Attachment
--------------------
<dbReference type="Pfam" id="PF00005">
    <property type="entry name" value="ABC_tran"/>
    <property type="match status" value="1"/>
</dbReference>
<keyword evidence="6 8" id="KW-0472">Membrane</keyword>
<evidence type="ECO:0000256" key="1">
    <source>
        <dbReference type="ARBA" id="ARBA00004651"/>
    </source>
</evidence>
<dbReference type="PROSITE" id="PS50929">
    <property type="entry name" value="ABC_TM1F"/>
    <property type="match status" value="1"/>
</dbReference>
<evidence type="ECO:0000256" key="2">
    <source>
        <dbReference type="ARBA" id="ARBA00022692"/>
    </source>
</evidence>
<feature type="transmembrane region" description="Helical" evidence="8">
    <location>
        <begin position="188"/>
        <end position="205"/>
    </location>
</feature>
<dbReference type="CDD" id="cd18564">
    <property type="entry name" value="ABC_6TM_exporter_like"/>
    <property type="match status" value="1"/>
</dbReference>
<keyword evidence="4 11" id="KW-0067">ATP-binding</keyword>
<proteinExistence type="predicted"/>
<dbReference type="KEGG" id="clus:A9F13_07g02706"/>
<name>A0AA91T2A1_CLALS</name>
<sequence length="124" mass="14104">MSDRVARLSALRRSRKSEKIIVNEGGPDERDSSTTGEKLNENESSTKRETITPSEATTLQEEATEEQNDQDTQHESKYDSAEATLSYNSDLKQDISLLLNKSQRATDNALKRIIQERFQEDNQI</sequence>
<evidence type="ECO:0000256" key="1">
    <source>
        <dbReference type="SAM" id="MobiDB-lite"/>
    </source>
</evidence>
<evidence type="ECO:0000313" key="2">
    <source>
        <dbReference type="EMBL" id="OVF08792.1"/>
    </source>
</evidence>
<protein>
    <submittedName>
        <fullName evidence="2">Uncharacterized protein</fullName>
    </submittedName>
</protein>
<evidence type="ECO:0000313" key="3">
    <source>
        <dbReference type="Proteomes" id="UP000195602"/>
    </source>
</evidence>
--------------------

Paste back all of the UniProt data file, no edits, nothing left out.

<dbReference type="Pfam" id="PF00005">
    <property type="entry name" value="ABC_tran"/>
    <property type="match status" value="1"/>
</dbReference>
<keyword evidence="6 8" id="KW-0472">Membrane</keyword>
<evidence type="ECO:0000256" key="1">
    <source>
        <dbReference type="ARBA" id="ARBA00004651"/>
    </source>
</evidence>
<dbReference type="PROSITE" id="PS50929">
    <property type="entry name" value="ABC_TM1F"/>
    <property type="match status" value="1"/>
</dbReference>
<evidence type="ECO:0000256" key="2">
    <source>
        <dbReference type="ARBA" id="ARBA00022692"/>
    </source>
</evidence>
<feature type="transmembrane region" description="Helical" evidence="8">
    <location>
        <begin position="188"/>
        <end position="205"/>
    </location>
</feature>
<dbReference type="CDD" id="cd18564">
    <property type="entry name" value="ABC_6TM_exporter_like"/>
    <property type="match status" value="1"/>
</dbReference>
<keyword evidence="4 11" id="KW-0067">ATP-binding</keyword>
<proteinExistence type="predicted"/>
<dbReference type="KEGG" id="clus:A9F13_07g02706"/>
<name>A0AA91T2A1_CLALS</name>
<sequence length="124" mass="14104">MSDRVARLSALRRSRKSEKIIVNEGGPDERDSSTTGEKLNENESSTKRETITPSEATTLQEEATEEQNDQDTQHESKYDSAEATLSYNSDLKQDISLLLNKSQRATDNALKRIIQERFQEDNQI</sequence>
<evidence type="ECO:0000256" key="1">
    <source>
        <dbReference type="SAM" id="MobiDB-lite"/>
    </source>
</evidence>
<evidence type="ECO:0000313" key="2">
    <source>
        <dbReference type="EMBL" id="OVF08792.1"/>
    </source>
</evidence>
<protein>
    <submittedName>
        <fullName evidence="2">Uncharacterized protein</fullName>
    </submittedName>
</protein>
<evidence type="ECO:0000313" key="3">
    <source>
        <dbReference type="Proteomes" id="UP000195602"/>
    </source>
</evidence>